The Ole Swimmin’ Hole

The ocean alone the Maine coastline is scenic and rugged, but it’s pretty brisk for a leisurely swim. So when the Deer Isle residents want to take a dip, they head to the “Lily Pond,” don their swimming caps, and make like Mark Spitz. When we visited today, some of the swimmers were impressively doing freestyle laps from one end of the pond to the other — which is a distance of at least several hundred yards.

The Lily Pond has been the swimming hole for so long that generations of Deer Islers used the same rope swing, on the same tree, to launch themselves out into the pond. Alas! Some years ago the tree broke and the rope swing was a tradition and rite of passage no longer. The locals say the Pond just hasn’t been the same since.

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The Ol’ Swimming Hole


Kish and I took a brief detour to Maine, because it just isn’t summer without a trip to the Granite State.  On our brief visit we had the best lobster roll I’ve ever eaten — packed with absolutely fresh lobster, with a juicy, light sauce — and also ran across this dock.  Who wouldn’t feel like getting a running start and taking a jump into the cool water on a hot summer day?

Swimming To The Floating Dock

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Yesterday we went swimming in Lake Squam. The water was cold when we first plopped in, but soon became comfortable as we got acclimated.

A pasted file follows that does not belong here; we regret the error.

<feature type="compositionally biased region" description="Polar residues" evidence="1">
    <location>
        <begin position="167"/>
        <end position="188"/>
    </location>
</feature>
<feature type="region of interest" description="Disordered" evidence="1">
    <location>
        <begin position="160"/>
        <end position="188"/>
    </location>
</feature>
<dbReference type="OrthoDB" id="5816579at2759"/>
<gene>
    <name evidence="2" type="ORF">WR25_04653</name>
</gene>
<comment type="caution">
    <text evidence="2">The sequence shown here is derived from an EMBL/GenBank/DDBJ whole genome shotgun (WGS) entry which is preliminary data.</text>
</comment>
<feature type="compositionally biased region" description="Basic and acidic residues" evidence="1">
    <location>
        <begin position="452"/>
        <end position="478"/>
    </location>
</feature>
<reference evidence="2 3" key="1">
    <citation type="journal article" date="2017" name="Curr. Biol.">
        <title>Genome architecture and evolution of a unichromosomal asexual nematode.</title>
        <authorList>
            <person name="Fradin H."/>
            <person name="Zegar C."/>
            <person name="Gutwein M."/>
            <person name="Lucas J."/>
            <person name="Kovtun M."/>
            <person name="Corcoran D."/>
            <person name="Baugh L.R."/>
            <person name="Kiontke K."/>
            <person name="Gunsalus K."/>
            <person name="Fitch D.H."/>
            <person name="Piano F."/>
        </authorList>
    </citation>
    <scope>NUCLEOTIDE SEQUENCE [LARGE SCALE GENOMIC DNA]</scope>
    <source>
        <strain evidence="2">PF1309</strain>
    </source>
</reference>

About 40 yards away from the end of our dock was a floating dock. I felt my inner 10-year-old decide that I was going to swim over and check out that dock, and before I knew it I was following that mental command and swimming freestyle toward the dock.

Yikes! My swimming skills are ridiculously rusty, and the lifeguard who taught UJ and me to swim decades ago would have had lots of strong comments about my form as I floundered toward the dock, breathing to the side every few strokes. Still, I made it, and it felt good to feel the steps of the floating dock ladder, cool and slick with algae, under my palms.

I ended up making several round trips to that dock, sometimes diving down toward the bottom of the lake, which was clearly visible through the cool water. A few fish swam lazily by, and I experimented with the back stroke and breast stroke as I went. Lake swimming is the best swimming if all, with no chlorine or salt to bother you or keep you from opening your eyes underwater.

The sun shone down and glinted off the surface of the water, and in the distance I heard the thrum of a motorboat. For a while I felt like a kid again.